Diary Entry: November 8, 2013.9:30pm.
Finally, I got some guts to write some nightmare in here.
We expected Yolanda (Yollie) at around 8am that day, November 8, 2013 with signal #1 as its strength and 250kph as speed, as announced days prior to its landfall here in Panay Island. But to some unavoidable circumstances in the sky, Yollie changed direction and speed at around 7am that morning and news spread quickly that Northern Iloilo will already be expecting a signal #4 super typhoon at around 12nn-1pm that day. Due to some Filipino Blood in me, I became complacent and neglected the news and underestimated signal#4 because never in my mind and whole being that we are really at that danger (!!!). Fire truck roamed around our community and firemen warned us to get ready for the landfall of Yollie and that families near the seashore are forcibly evacuated to the evacuation centers. I laughed at the warning and still have the guts to talk about Napoles with my family rather than prepare for her arrival. After breakfast and still giving reviews to Napoles’ first senate hearing, there was a cruel “BANG” at our church’s left window and Gay and I covered our head and started panicking as Nanay shouts, “Pahigad na, basi madagdagan kita. Kaluya na na nga daan.”, pointing to the weak window, thinking that it would really collapse at that moment. After securing our safety, I realized that I acted crazy for overacting that way and duh it was uhm… nothing, but just a random strong wind. Gay joked that we’d rather buy some foods instead of worrying, so we happily bought some cheese-curls and candies and really not minding the arrival of Yollie. At around 9am, we laughed at the idea that Yollie was late because she’s a Pinay, and that she also observes the “Filipino Time” habit. 😀
Tita Fely brought Oting and Marione to our care because she will help distribute the relief goods to the evacuees and so she couldn’t worry for her two kids. We literally consumed all of our food stocks that very moment and enjoyed it. In between that 30minutes after 9am, winds started to really blow, and rain showers occasionally. I was busy texting (though no reserved power at all) to my classmates, asking if how are they in their respective places and laughed at their replies that no sight of Yollie’s presence was felt and her signal #4 is way too weak than Frank’s signal#1.
10am came, and winds began to blow stronger and still with only rain showers. Maybe, I expected flood just like Typhoon Frank’s, but no heavy rain enough to cause a big flood. Eventually, hours after, sights of bending trees, white sky, with silhouette of swaying coconut trees, mango trees, appeared at our very own eyes. And congrats to me, I started to panicked, until our neighbor shouted for help, that the large and heavy tree fell slightly parallel to the national highway. We shouted and called for Tatay’s attention (who at that time is busily updating Kol Boyet about the whatabouts of our place) to help Bebe align the tree to the convenience of the commuters, but failed to do so because of its size (with Nanay’s background shout for Tatay not to.) Meanwhile, a mango tree boasting with plenty of unripe fruits slanted to our neighbor’s house due to a strong west mountain wind. We cheered to warn him because anytime, the tree would fall directly to his kitchen. To prevent the tree from falling, he put 2 straight steels and a ladder to support it.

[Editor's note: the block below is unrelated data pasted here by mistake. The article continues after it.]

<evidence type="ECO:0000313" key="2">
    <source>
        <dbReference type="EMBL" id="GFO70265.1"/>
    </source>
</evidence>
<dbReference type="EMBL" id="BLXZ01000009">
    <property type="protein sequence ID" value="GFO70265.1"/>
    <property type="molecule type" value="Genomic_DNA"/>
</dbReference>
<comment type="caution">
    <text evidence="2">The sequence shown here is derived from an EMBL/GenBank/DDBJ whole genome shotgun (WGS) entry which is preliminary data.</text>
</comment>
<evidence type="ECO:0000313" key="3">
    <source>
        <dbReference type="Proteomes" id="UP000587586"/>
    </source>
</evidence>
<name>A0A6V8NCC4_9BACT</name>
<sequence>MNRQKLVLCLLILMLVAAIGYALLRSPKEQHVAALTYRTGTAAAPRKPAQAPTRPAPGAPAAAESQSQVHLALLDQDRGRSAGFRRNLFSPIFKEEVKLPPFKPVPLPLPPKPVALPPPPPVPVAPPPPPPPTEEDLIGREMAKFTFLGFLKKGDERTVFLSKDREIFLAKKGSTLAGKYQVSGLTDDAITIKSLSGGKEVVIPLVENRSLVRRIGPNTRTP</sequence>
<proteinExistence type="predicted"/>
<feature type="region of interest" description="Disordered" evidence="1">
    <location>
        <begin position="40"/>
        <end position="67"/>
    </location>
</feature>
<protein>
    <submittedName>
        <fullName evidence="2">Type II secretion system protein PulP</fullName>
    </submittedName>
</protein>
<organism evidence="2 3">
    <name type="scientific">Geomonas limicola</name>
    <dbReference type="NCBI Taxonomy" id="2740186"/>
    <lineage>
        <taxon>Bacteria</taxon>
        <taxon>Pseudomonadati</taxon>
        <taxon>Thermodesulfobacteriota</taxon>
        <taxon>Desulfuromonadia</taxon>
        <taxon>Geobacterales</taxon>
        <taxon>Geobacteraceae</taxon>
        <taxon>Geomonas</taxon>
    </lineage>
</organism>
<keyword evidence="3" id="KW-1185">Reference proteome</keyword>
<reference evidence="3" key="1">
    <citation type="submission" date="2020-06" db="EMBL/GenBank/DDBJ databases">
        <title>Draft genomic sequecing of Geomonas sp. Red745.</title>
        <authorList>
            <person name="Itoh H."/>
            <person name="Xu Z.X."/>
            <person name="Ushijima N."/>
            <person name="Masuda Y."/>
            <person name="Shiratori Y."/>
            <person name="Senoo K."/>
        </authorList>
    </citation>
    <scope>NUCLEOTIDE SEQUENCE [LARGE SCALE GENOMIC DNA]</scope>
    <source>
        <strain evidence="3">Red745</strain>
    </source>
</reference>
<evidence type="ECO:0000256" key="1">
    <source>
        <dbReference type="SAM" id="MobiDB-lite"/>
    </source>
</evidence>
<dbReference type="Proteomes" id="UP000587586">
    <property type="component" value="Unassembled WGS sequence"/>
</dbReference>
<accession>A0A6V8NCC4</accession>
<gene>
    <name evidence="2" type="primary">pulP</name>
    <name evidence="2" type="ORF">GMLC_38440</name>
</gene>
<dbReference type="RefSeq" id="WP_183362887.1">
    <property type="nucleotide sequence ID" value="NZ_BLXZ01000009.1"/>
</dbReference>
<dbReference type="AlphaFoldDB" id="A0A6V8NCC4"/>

12noon came and I could really really feel Yollie’s anger (to his ex, Frank), sweetened with text messages that she had already her landfall in San Dionisio, Iloilo which is only 4 municipalities away from my dear Banate. We watched the whole happenings at our window, as we awed in surprise that the well supported mango tree fell to the opposite direction, and twas because of “Hanging Habagat”. Literally, wind changes direction and tripled its strength. We could mistake it to a whirlwind. I can’t believe that somewhat the news we watch on television came to life – right before our eyes!! It’s very unbelievable and Marion started to ask, what was happening. Suddenly, one of our church’s right window gave up, and fell because of the constant swooshing and swashing of the wind. Gay cried (with no tears) while shouting “tay! ang bintana”. I ran to the window, speechless at first and then also shouted “Hala! Wala na ang bintana nga isa.” I immediately thought of the things inside the church that could possibly be reached by rain showers through the broken window. I hurriedly arranged the glass stand (leaving behind 2 electric fans and a stereo because I thought Yollie won’t get worse) and commanded Banban to arrange their room, and secure the important things from water.